By Lisa Johnston
New products on display at the American International Toy Fair, held in N
What role does fashion play in technology? A recent survey by Ebrain, a research company, concluded that women think using female colors on technology equipment is a bad idea, and that both men and women feel that colors and shapes do not play a major factor in their buying decisions.
Consumers, overall, consider functional features to be more important than cosmetic features and are not fooled into buying technology for its looks. Coloring a portable CD player pink will not necessarily give a manufacturer the inside track to female consumers.
A separate survey was conducted to determine whether consumers were influenced by fashion when purchasing accessories, testing the theory that consumers want to personalize their technology by accessorizing. Even when purchasing accessories, overwhelmingly the most important factors in consumer purchase decisions turned out to be quality, value and features.
Nevertheless, we know that consumers have a personal relationship with their technology. They buy accessories to personalize their technology and complement their lifestyle. Accessories like printer cables, chargers and toners are not lifestyle accessories. They are "must sell" attachments. Sales personnel must know and recommend them at the time of purchase. Lifestyle accessories, on the other hand, are strictly discretional purchases, and it pays to understand what influences consumers.
Consumers don't think of CE accessories in the same terms as fashion accessories. They are more interested in what value the accessory adds to their technology. They don't buy accessories to make their technology look good. The top reasons for buying an accessory are to make a product easier to use and to improve its performance. Form follows function.
Consumers look first at what the accessory can do to enhance the experience with the product. Then they choose the product that serves their function and their style at the same time, such as headphones that make an MP3 player sound better, a cellular phone headset that fits better and is more comfortable, a Bluetooth device to give you more freedom and convenience, or a CD storage unit to better manage and organize CDs. All these accessories must appeal to personal style, but first must serve a functional purpose which adds value to a product.
Few consumers said that color or shape had anything to do with their accessory-purchasing decision. However, two out of five said that they were influenced by overall design and "technological appeal." To most consumers, today's technology is in itself appealing, and the accessories that enhance the look and feel are what they are attracted to.
In September, Motorola entered a co-branding agreement with Phat Farm, an urban men's clothing line. The Phat Farm brand is a leader in urban, hip-hop fashion. By associating their wireless phones with Phat Farm, Motorola hopes to appeal to the $6 billion urban consumer market.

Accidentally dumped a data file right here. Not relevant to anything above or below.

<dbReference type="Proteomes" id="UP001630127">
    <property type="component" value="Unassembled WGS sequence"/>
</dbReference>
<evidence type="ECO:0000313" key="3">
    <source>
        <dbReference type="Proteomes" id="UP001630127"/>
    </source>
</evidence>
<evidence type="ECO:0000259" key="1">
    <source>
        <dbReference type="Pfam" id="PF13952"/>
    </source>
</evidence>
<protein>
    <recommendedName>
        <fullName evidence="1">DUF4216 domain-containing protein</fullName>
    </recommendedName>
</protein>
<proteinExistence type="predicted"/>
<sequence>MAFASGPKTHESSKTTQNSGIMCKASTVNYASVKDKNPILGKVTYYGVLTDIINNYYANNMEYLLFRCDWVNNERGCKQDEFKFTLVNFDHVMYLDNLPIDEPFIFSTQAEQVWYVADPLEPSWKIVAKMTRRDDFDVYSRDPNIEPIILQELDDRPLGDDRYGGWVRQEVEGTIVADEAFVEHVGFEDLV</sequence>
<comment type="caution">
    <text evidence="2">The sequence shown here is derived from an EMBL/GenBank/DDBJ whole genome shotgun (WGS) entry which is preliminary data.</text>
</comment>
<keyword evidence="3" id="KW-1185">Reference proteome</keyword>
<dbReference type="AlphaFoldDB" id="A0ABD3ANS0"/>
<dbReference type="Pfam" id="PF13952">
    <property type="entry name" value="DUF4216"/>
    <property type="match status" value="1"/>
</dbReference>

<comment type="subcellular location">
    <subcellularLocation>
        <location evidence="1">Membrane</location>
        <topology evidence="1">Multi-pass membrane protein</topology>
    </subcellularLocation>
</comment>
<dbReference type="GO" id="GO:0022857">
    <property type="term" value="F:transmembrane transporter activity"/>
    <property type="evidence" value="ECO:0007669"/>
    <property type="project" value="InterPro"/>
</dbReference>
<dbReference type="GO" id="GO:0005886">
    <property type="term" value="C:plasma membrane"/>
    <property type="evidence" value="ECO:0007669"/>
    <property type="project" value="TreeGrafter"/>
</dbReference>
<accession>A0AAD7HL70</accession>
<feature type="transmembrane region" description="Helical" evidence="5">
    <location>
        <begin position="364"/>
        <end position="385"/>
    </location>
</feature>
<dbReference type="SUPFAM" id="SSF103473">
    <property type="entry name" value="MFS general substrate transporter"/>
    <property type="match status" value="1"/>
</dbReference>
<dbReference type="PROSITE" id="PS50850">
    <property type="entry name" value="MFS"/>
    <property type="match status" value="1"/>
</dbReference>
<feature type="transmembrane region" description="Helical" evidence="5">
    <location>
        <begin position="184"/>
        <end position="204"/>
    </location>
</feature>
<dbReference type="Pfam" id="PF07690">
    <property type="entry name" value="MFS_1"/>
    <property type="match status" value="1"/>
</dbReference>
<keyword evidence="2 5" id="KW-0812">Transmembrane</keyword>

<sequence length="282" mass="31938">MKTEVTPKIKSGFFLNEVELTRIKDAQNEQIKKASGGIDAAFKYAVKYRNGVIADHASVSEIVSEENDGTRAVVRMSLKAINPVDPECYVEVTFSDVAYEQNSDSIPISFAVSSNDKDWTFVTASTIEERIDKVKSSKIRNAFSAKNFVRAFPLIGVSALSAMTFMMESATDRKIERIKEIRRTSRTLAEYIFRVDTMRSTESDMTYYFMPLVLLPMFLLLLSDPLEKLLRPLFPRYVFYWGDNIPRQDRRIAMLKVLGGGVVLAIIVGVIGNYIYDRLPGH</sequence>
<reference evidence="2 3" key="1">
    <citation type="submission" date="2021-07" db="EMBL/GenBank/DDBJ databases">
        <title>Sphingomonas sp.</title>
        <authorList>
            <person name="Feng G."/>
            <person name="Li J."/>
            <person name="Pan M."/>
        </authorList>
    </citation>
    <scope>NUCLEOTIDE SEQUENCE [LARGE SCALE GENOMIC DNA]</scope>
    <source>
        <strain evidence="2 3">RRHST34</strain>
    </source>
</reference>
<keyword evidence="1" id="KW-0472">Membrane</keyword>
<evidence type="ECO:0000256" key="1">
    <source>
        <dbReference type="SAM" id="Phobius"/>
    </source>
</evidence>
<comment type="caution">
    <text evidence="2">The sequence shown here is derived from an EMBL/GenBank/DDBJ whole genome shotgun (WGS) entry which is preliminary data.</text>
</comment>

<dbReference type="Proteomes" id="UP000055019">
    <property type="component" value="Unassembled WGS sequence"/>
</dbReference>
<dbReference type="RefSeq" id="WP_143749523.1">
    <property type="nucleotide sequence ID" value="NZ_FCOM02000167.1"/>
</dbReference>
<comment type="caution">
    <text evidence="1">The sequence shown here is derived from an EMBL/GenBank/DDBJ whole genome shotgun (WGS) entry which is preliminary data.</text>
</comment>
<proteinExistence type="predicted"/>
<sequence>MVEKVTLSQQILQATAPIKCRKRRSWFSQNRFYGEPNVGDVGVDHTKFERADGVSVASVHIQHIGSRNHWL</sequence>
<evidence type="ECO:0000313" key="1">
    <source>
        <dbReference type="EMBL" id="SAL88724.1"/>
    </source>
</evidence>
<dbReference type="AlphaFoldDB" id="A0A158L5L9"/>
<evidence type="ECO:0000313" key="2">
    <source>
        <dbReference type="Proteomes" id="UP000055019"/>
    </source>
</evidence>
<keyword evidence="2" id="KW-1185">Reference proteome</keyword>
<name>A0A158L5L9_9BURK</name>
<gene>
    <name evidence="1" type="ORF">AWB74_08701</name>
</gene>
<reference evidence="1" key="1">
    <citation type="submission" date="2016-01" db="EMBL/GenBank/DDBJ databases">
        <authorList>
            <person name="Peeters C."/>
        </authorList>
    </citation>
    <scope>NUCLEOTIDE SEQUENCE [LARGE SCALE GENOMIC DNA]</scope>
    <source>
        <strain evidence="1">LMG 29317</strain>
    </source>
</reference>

Though this may seem to contradict the consumer surveys, it in fact supports them. Phat Farm is a fashion company and understands that the technology in and of itself is cool. Especially to teens, technology is a way of life, and some technology products, like cellular phones, are status symbols. By associating with the latest in "technology cool," Phat Farm affirms its image with its customer base, and Motorola, at the same time, sells itself as a fashionable technology company.
About 40 percent of all CE purchases result in the purchase of at least one accessory within one to two years. Lifestyle accessories are almost always purchased separately from the initial purchase and at a later date. Merchandising lifestyle accessories properly can mean significant profit dollars and can set your store apart from the pack.
These accessory purchases represent incremental sales. They are high-profit impulse purchases. They are sales that are created at the point of purchase and that capitalize on store traffic. They cost less to procure because they don't require advertising or sales assistance for the most part. Nor are they attached to the immediate purchase of any hardware.
Americans love to own personal electronics and they love to accessorize them. When merchandising lifestyle accessories, offer a variety of models with different features and designs. Style plays an important role alongside function. With few exceptions, stay away from fashion trends.
This TWICE webinar, hosted by senior editor Alan Wolf, will take a look at what may be the hottest CE products at retail that will be sold during the all-important fourth quarter. Top technologies, market strategies and industry trends will be discussed with industry analysts and executives.